Search - Henry Purcell, William Christie, Les Arts Florissants :: Purcell - King Arthur / Gens, McFadden, Piau, S. Waters, J. Best, Padmore, Paton, Salomaa, Les Arts Florissants, Christie

Purcell - King Arthur / Gens, McFadden, Piau, S. Waters, J. Best, Padmore, Paton, Salomaa, Les Arts Florissants, Christie
Henry Purcell, William Christie, Les Arts Florissants
Purcell - King Arthur / Gens, McFadden, Piau, S. Waters, J. Best, Padmore, Paton, Salomaa, Les Arts Florissants, Christie
Genres: Pop, Classical
 
  •  Track Listings (25) - Disc #1
  •  Track Listings (14) - Disc #2

The Fairy Queen may be the most famous of Purcell's "semi-operas" (spoken dramas with extended musical items incorporated--not to say dropped in), but King Arthur, with text by John Dryden, is undoubtedly the most satisf...  more »

      
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Amazon.com essential recording
The Fairy Queen may be the most famous of Purcell's "semi-operas" (spoken dramas with extended musical items incorporated--not to say dropped in), but King Arthur, with text by John Dryden, is undoubtedly the most satisfying. Not only is the music captivating on its own terms, it's unusually well-integrated into the action--for example, one musical scene depicts the heathen Saxons performing a pre- battle ceremony; another shows good spirits guiding King Arthur and his men through a dark swamp while evil spirits try to mislead them. The first three acts have a lot of vivid battle and pastoral music, but the real goodies come on the second disc: the first duet of Act IV, in which seductive sirens Sandrine Piau and Claron McFadden attempt to lure Arthur into a stream ("come, come naked in, for we are so..."), and the masque in Act V in honor of Britannia, which includes (in addition to winning music) a Chamber-of-Commerce-like paean to British products such as fish, wool, and wheat, a rowdy drinking song with some pointed anticlerical sentiment, and the famous song "Fairest isle" (beguilingly sung by Véronique Gens). The multinational cast handles the English text well; other standouts include the marvelous tenor Mark Padmore and bass Petteri Salomaa. This recording was prepared right after Graham Vick's wildly successful production of the full Dryden/Purcell text at the Théâtre du Châtelet in Paris (the booklet has some impressive photos); not surprisingly, the performances have an extroverted theatrical energy usually missing from concert versions of this music. --Matthew Westphal

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CD Reviews

One of the best baroque performances on disc
03/08/1999
(5 out of 5 stars)

"As with many other Les Arts Florissants recordings, this one followed a live production, and it shows: the vocal and orchestral characterization of the music is all the more expressive and meaningful. King Arthur, like most other Purcell's "operas," is a combination of spoken drama and "incidental music" to accompany it. Les Arts Florissants presented the entire four-hour spectacle on stage, but committed to disc only the musical part. Yet, even without the spoken word, every scene feels complete. Especially memorable are the scene of sacrifice in the first act, the famous scene of the Cold Genius (wonderfully sung by Petteri Salomaa); and the succession of vocal numbers in the fifth act, including "The Fairest Isle" (in which Veronique Gens simply shines) and the incredible ATB trio "For Folded Flocks" (Padmore, Paton, Best). Incidentally, here as elsewhere, Christie adopts a lower pitch of a' 392 Hz in order to enable high tenors (hautes-contre) to sing alto parts. This has become Christie's signature practice, and it is perfectly borne out by the latest scientific research into authentic baroque performance methods. This recording won a major Gramophone award in 1995, a very deserved recognition of excellence!"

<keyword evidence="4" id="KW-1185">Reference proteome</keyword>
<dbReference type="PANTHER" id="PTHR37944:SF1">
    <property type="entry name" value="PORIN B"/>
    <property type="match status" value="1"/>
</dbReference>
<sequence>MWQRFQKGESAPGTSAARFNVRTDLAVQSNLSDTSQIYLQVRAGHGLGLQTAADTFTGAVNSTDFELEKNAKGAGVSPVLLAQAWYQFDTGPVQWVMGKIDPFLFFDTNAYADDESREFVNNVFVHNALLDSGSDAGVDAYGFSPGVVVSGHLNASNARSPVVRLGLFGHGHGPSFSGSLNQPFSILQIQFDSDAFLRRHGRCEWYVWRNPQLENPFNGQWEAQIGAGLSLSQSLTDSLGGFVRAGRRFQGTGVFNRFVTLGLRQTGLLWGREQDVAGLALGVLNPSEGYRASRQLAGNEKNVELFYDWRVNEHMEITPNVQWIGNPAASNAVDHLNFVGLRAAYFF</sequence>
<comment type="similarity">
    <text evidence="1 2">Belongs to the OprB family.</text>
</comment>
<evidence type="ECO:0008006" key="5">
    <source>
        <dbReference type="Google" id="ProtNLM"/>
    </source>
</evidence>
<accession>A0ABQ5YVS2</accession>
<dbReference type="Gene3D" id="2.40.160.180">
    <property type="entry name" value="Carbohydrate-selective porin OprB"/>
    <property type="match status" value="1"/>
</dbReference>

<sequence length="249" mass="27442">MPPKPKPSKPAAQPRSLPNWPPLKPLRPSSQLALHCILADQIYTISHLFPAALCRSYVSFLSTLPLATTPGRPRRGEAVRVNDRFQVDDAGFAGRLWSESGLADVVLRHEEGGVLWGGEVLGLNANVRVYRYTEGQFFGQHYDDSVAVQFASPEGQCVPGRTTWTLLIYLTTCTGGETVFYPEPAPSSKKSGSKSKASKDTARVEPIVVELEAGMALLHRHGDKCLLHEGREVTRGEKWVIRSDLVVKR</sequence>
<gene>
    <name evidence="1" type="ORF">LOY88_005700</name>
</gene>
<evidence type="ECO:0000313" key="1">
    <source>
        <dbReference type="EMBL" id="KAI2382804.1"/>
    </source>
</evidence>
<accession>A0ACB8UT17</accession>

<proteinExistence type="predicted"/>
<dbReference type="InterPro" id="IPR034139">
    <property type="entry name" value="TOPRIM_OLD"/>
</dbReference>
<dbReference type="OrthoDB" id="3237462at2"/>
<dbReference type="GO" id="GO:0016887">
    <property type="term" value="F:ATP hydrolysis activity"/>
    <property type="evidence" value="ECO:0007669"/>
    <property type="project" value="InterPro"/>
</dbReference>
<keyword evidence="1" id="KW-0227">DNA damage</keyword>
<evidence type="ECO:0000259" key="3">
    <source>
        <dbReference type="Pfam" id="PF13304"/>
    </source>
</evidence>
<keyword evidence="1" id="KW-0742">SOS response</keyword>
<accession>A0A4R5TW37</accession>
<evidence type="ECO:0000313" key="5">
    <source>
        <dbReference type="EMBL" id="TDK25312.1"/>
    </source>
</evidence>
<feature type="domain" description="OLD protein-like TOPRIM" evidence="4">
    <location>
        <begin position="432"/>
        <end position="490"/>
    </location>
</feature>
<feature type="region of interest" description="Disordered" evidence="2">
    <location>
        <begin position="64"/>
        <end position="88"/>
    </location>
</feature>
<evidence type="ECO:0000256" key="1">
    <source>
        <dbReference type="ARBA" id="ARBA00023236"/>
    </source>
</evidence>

Possibly the best recording of a Baroque opera on CD
Steven Guy | Croydon, South Australia | 09/30/2006
(5 out of 5 stars)

"There is a marvellous sense of energy and joy which comes from this recording. I have the Pinnock recording of King Arthur and I used to have the Gardiner recording (it was stolen from me). I enjoy many things in all the recordings of this work, but Les Arts Florissants's recording is very special. I sang in a performance of this work two years ago and I played both the Pinnock and Christie recordings to my fellow chorus members and all agreed that the Christie recording is just brilliant in every way.

The cast of this recording is superb, all the usual LAF suspects are here - Véronique Gens, Claron McFadden, Sandrine Piau, Mark Padmore, Petteri Salomaa and others - and the orchestra and chorus are in top form.

Needless to say, there is some irony in this work, in that the music is very French in its form, structure and effects - the Cold Genius aria was plagiarised from one of Lully's operas! The opera is, of course, a semi-opera and would have included a considerable amount of spoken dialogue. However, the music Purcell composed for King Arthur or The British Worthy is in a class of its own. Only his French contemporaries Marc-Antoine Charpentier and André Campra penned music of the same quality.

I highly recommend this beautiful and exciting recording to all music lovers."
Don't miss this!
Steven Guy | 04/04/1999
(5 out of 5 stars)

"Per Gramophone, this recording is one of the 75 best opera recordings of all time. I couldn't agree more. Bravo, William Christie. At least one other recording by Christie is also on this list (I didn't check, maybe there are more): Charpentier Medee."